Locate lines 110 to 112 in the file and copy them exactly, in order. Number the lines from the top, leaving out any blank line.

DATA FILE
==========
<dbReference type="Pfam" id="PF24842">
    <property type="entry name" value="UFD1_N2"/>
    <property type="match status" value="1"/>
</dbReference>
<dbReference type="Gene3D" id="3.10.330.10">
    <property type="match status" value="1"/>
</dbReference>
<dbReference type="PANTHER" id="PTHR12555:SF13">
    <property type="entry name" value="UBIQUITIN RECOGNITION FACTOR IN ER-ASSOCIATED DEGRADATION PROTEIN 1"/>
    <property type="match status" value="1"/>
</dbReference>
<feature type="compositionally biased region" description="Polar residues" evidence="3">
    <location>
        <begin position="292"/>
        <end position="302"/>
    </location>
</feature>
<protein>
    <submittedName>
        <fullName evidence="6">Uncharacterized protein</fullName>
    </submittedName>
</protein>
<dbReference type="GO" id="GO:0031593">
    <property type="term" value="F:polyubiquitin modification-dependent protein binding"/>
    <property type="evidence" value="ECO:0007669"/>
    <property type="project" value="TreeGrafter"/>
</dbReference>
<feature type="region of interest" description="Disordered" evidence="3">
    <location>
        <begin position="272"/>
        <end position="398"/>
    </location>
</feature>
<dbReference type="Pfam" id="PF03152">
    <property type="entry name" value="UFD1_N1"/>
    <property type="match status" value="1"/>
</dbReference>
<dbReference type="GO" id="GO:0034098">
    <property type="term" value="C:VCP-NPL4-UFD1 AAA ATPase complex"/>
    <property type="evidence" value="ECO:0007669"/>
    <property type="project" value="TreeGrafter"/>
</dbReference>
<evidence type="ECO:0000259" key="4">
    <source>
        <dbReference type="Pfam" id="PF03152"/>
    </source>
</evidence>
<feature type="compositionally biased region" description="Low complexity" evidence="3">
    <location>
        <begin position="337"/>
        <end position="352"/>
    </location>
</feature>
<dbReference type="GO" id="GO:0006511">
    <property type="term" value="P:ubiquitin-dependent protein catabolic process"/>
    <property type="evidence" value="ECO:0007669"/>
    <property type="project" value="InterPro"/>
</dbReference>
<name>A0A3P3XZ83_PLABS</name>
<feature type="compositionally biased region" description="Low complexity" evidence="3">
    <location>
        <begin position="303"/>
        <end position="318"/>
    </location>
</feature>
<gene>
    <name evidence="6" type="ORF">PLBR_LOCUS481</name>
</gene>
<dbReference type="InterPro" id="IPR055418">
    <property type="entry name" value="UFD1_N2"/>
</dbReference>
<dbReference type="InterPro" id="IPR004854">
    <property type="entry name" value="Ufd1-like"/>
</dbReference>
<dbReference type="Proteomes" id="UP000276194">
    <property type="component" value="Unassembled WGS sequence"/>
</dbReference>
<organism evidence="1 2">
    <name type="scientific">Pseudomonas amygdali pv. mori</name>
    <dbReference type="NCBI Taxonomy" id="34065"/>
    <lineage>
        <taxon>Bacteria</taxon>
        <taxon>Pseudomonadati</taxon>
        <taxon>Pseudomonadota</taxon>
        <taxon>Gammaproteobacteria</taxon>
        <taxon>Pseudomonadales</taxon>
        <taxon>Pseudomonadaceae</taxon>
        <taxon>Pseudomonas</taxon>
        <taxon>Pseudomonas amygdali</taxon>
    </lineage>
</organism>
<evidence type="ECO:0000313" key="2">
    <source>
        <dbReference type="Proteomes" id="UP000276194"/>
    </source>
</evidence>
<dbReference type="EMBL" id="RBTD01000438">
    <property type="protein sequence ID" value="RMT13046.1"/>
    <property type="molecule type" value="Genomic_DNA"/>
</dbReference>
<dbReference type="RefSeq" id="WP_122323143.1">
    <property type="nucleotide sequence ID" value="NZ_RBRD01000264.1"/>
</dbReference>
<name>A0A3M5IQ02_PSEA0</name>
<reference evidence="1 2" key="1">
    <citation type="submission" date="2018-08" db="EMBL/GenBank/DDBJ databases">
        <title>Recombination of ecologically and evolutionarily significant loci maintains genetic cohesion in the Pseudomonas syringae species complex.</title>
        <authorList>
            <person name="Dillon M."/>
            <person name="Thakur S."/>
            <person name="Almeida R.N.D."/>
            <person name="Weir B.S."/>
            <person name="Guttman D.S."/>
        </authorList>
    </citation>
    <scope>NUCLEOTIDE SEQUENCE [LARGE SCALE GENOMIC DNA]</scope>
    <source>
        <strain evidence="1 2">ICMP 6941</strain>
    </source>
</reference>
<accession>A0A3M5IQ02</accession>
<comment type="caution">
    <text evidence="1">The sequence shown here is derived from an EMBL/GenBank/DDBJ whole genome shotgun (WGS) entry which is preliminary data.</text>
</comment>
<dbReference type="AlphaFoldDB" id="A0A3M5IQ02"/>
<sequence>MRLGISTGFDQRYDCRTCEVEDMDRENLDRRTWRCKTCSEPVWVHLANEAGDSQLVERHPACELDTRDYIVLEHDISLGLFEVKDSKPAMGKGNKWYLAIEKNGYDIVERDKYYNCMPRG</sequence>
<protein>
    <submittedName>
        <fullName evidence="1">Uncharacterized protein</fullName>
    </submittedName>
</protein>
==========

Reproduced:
            <person name="Thakur S."/>
            <person name="Almeida R.N.D."/>
            <person name="Weir B.S."/>